Late Season Scouting Is Key

Late Season Scouting Is Key

In some instances, Pioneer's Chuck Bremer says late-season scouting can lead to a changes in harvest practices.

Late-planted crops and extreme weather have played havoc with corn and soybeans in many regions, creating such problems as pest pressure, ear rot, lodging and other challenges.

For these reasons, late-season scouting until harvest can greatly benefit growers, says an expert at Pioneer Hi-Bred, a DuPont business. Such scouting can lead to better harvest management and provide keen insights into 2012 seed decisions.

"Each region of the U.S. has experienced some type of stress this growing season," says Chuck Bremer, Pioneer agronomy information manager. "For some, that means a late start for planting due to excessive rains while others experienced stress in the form of drought."

With many folks in Illinois getting a late start planting, a frost could damage the crop before it reaches black layer, Bremer adds. "Should this occur, growers could consider using their crop for high-moisture corn or silage for their livestock," he notes.

Drought conditions plagued areas across the South and Southeastern U.S. Growers in these areas should watch for Aspergillus flavus and Fusarium ear rots.

"The best way to avoid load rejection at the elevator due to Aspergillus flavus is to adjust the combine settings," Bremer says. "If growers suspect the disease, they should adjust their combines to reduce cracking of the grain. This includes adjusting the cylinders, turning up the air and adjusting the screens."

If the crop goes into feed, Fusarium can cause complications on the backend. The disease can continue to grow in storage following harvest and be can be toxic to livestock. Continuous monitoring is necessary.

Growers could possibly anticipate lodging in areas where crops were planted in less than optimum conditions and encountered drought stress. "Growers should pinch their stalks," Bremer says. "If the plant shows stress, growers need to schedule those fields for early harvest, if possible."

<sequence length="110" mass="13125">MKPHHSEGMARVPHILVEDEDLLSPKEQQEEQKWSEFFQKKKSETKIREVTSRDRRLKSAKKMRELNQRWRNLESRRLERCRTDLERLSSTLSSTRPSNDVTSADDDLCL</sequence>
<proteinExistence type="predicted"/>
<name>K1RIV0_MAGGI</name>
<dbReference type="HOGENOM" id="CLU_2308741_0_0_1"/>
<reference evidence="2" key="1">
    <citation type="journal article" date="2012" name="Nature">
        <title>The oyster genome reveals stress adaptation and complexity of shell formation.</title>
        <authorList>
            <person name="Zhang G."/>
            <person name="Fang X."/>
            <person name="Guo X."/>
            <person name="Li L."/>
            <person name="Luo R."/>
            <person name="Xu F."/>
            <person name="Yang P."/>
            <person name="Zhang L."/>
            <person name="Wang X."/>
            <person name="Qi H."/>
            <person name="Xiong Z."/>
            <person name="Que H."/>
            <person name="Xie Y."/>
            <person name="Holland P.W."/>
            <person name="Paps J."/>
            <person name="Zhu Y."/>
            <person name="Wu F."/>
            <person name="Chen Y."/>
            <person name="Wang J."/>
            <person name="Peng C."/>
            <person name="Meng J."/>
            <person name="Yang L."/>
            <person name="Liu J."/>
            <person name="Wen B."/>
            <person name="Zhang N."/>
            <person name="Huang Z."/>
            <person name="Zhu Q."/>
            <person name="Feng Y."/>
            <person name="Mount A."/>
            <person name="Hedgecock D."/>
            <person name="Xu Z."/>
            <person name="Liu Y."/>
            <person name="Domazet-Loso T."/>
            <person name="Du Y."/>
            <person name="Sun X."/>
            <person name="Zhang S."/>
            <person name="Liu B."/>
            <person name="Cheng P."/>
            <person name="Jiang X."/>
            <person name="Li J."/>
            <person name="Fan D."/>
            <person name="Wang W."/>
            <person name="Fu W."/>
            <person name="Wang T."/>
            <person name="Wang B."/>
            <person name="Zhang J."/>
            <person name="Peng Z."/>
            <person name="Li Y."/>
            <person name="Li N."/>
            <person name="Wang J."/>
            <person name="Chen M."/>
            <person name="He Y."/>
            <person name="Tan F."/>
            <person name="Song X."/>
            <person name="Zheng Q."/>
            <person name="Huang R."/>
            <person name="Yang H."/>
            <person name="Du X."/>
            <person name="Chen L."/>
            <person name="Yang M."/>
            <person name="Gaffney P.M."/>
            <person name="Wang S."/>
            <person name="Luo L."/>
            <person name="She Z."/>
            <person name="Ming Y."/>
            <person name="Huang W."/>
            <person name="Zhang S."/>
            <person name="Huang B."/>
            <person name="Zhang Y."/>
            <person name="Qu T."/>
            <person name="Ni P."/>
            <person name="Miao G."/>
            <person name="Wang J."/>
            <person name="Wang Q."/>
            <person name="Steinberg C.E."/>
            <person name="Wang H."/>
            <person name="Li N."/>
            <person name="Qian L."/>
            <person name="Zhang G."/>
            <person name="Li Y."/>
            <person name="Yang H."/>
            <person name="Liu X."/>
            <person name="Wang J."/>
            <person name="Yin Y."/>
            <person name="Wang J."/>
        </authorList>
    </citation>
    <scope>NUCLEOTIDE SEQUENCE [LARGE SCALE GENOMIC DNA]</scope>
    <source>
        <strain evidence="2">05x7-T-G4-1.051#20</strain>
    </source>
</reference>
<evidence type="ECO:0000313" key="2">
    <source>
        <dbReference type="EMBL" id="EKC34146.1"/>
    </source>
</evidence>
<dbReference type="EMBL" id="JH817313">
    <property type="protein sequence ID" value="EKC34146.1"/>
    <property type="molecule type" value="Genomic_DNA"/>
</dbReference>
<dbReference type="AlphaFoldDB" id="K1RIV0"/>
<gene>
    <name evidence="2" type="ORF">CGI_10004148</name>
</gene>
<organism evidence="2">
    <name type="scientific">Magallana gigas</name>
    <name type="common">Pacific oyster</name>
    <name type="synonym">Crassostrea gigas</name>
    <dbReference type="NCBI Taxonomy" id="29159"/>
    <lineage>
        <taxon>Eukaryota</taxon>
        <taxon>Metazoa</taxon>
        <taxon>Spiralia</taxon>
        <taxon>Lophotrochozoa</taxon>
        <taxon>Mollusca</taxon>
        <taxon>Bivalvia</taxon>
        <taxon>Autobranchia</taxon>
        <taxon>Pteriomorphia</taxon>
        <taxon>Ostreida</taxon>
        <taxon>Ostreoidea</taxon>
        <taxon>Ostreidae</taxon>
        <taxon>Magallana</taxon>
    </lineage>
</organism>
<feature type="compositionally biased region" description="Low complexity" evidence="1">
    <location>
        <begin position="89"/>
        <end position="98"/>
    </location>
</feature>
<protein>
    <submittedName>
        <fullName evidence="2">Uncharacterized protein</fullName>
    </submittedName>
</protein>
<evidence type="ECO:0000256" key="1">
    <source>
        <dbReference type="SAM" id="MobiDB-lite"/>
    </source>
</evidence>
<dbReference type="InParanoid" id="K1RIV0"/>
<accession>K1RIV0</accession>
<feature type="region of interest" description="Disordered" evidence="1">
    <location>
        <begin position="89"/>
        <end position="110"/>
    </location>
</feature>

Another issue that continues to expand is Goss's wilt. The disease originated in Nebraska and continues to expand into Iowa, Wisconsin, Illinois and surrounding states. Plants with this disease commonly have lesions with wavy margins. The margins of lesions have a water-soaked appearance with black flecks within the lesions that cannot be rubbed off the plant tissue. Growers encountering the disease should consider a hybrid with Goss's wilt tolerance next season.

As the season progresses, growers in Illinois and Indiana should scout for sudden death syndrome (SDS) due to rains early in the growing season.

"SDS will show up in fields with prime soils. The plant will have yellowing and defoliation in the upper leaves," Bremer says. "Typically the disease is confined to an area and likely will not take an entire field."

If a grower sees SDS in a field, he or she should consider choosing a variety with high tolerance ratings to the disease for next year.

"Each growing season offers growers the opportunity to reflect and learn lessons," Bremer says. "It's a good time to gather data and use it to make informed seed purchases for the 2012 growing season."

TAGS: Soybean
Hide comments

Comments

  • Allowed HTML tags: <em> <strong> <blockquote> <br> <p>

Plain text

  • No HTML tags allowed.
  • Web page addresses and e-mail addresses turn into links automatically.
  • Lines and paragraphs break automatically.
Publish